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November 15, 2018

Interesting new report looking at intersection of risk-assessment tools and judicial selection methods

I received an email today alerting me to this interesting new report titled "Roadblock to Reform" authored by Megan Stevenson and Jennifer Doleac.  This webpage provides a video and a summary of the full report, and here are excerpts therefrom:

How do state court judges’ political incentives affect their willingness to employ criminal justice reforms?  This report, Roadblock to Reform, looks at how judges in Kentucky and Virginia have adopted risk assessment tools to inform incarceration decisions.  It considers whether judges’ willingness to use risk assessment tools is related to how the judge is selected.

The study shows that, in both states, reforms aimed at reducing incarceration for low-risk offenders had little to no impact on incarceration rates.  While these tools clearly recommended less incarceration for a large share of defendants, they had little effect on judges’ incarceration decisions.  However, there is tremendous variation among judges in how closely they follow the risk assessment recommendations.

Even in jurisdictions that require the use of these tools, the effectiveness of the risk assessments relies on how judges use the information provided to them. As is outlined in Roadblock to Reform, reforms that seek to reduce incarceration rates for low-risk offenders had little to no impact on incarceration rates in Kentucky and Virginia....  

Researchers decided to study Kentucky and Virginia because their reforms occurred at the statewide level instead of at the county level which ensures that there are many observations on which to base our analysis. In addition, both states began using algorithmic tools to aid in criminal justice decision making early on.

Kentucky has used some sort of algorithm to aid in the pretrial custody decision since the 1970s and made it mandatory in 2011.  Virginia piloted risk assessment in the late 1990’s and adopted it statewide in 2002.  Finally, both states adopted risk assessment with the explicit goal of reducing jail and prison populations.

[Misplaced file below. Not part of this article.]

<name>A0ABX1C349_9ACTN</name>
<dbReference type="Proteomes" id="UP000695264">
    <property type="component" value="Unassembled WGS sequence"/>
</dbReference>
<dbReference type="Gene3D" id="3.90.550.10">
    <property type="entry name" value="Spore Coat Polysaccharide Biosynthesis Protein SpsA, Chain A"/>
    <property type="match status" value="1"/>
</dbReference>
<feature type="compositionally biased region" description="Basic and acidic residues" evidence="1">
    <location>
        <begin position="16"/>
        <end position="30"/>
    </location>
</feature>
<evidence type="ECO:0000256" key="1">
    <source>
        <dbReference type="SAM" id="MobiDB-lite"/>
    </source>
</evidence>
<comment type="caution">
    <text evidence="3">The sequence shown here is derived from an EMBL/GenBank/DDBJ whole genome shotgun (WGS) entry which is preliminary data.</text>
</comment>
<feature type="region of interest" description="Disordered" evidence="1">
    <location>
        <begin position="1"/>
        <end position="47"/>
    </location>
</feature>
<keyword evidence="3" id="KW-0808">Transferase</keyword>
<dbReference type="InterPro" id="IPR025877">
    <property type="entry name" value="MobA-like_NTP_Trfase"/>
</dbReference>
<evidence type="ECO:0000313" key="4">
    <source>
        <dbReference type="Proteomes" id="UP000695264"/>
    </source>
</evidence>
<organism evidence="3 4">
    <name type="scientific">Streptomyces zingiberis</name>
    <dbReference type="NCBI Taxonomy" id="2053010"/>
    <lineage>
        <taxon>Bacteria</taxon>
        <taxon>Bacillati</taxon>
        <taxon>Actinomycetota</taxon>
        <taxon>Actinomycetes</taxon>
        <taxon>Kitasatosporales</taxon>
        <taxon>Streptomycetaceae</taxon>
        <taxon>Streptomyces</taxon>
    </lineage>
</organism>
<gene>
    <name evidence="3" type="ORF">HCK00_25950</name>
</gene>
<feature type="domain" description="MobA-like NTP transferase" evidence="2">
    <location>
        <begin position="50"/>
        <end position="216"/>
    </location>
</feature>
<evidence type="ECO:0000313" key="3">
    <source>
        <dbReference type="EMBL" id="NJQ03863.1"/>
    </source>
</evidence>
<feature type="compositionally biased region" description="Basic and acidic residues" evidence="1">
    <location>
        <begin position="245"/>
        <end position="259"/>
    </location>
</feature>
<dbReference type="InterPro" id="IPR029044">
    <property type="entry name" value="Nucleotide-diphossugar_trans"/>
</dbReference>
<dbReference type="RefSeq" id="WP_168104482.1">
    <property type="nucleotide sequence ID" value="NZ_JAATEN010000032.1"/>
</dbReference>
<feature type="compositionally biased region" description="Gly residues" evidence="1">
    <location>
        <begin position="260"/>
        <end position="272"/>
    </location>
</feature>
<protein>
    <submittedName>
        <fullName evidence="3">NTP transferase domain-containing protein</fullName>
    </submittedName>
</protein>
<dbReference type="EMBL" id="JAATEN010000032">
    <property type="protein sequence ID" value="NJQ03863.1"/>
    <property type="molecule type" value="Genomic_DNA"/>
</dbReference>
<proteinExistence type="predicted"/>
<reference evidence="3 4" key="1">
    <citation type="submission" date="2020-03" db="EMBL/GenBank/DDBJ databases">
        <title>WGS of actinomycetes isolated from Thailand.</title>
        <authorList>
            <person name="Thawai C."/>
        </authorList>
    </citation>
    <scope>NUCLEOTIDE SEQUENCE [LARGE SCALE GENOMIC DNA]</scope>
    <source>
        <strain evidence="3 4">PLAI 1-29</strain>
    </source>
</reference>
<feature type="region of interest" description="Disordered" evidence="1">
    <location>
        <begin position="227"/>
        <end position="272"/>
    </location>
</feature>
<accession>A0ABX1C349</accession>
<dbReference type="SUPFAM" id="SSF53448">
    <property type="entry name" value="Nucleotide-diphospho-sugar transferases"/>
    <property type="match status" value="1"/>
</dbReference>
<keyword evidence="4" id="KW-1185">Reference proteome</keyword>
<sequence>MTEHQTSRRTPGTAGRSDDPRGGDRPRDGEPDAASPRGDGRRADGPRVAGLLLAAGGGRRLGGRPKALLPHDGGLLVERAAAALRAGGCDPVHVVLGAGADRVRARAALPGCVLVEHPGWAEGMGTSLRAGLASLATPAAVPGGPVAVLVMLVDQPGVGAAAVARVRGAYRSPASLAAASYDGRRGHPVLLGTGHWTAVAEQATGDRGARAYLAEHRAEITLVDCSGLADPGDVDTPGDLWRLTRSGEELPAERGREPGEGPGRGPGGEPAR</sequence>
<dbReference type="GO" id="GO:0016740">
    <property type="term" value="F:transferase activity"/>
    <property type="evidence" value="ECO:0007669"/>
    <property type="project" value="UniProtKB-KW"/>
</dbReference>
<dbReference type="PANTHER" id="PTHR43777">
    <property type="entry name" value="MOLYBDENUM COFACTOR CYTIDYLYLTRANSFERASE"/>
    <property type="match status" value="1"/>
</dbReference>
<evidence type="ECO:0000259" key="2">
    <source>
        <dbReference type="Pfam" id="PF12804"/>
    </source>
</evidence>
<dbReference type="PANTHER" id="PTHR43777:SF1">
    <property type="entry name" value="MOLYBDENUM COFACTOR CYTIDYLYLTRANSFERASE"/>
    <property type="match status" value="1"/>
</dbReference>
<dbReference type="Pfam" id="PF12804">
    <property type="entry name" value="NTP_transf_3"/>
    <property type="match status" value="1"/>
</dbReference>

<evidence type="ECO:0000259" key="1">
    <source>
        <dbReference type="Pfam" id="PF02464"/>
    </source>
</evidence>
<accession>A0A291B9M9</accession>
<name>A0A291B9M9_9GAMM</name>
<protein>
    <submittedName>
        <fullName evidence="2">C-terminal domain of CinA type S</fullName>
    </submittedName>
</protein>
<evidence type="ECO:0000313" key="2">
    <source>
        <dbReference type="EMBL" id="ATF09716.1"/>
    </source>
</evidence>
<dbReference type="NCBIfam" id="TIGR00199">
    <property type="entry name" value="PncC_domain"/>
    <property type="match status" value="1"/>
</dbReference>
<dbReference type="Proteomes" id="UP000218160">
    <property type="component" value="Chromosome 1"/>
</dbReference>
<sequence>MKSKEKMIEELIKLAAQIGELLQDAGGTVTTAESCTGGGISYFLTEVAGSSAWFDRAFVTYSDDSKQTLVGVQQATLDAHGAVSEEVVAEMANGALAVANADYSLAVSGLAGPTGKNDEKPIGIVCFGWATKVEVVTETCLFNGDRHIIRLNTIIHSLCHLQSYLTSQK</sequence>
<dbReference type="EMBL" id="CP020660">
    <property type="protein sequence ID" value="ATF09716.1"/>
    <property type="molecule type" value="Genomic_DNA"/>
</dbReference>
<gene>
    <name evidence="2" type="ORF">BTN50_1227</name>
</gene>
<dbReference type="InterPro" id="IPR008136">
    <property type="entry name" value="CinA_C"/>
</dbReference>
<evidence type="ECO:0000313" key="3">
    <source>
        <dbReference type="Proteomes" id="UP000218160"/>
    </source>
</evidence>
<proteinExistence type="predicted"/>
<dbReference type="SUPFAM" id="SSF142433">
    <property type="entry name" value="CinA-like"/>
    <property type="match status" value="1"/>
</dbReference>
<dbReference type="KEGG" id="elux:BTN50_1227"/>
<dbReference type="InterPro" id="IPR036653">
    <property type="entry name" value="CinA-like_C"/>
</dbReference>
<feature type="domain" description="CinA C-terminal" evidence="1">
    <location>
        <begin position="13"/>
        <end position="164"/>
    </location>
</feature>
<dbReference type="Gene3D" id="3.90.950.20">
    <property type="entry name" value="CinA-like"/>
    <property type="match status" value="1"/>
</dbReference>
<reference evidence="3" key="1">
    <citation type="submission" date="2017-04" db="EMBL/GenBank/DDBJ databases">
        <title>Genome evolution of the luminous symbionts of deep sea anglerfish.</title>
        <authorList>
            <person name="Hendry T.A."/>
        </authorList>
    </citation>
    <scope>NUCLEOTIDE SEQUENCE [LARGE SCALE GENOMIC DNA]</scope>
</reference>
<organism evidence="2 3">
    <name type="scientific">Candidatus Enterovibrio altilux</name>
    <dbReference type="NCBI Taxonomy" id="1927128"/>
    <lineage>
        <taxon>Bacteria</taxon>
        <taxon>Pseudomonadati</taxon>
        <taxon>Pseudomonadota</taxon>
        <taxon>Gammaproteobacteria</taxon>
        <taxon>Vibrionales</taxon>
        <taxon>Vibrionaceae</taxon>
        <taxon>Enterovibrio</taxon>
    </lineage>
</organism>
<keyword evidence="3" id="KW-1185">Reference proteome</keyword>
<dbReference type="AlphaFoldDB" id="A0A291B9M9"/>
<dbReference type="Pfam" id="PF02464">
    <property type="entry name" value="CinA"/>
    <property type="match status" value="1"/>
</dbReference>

The key findings of Roadblock to Reform reveal that many judges ignore the recommendations associated with the risk assessment tools.  As critics have pointed out, risk assessments are not perfect, but the report serves as an important warning that the pressures placed on judges by politicized selection and retention systems are a barrier to any meaningful criminal justice reform. We will never truly fix the criminal justice system unless we get politics out of the ways judges get and keep their jobs....

If Kentucky judges had followed the recommendations associated with the risk assessment in all cases, the pretrial release rate among low- and moderate-risk defendants would have jumped up by 37 percentage points after risk assessment was made mandatory.  Instead, the pretrial release rate for low- and moderate-risk defendants increased by only 4 percentage points, from 63% to 67%.

  • The median judge in Kentucky grants release without monetary bail to only 37% of defendants with low or moderate risk status. In other words, the median judge overrules the presumptive default associated with the risk assessment about 2/3 of the time.
  • If judges had followed the recommendations associated with the risk assessment, there would have been up to a 25% increase in the diversion rate among risk assessment-eligible offenders after risk assessment was adopted statewide. Instead, the diversion rate remained virtually unchanged, dipping just slightly from 34% to 33%.
  • The median judge in Virginia diverts only about 40% of those who were recommended for diversion by the risk assessment instrument.

November 15, 2018 at 02:53 PM | Permalink


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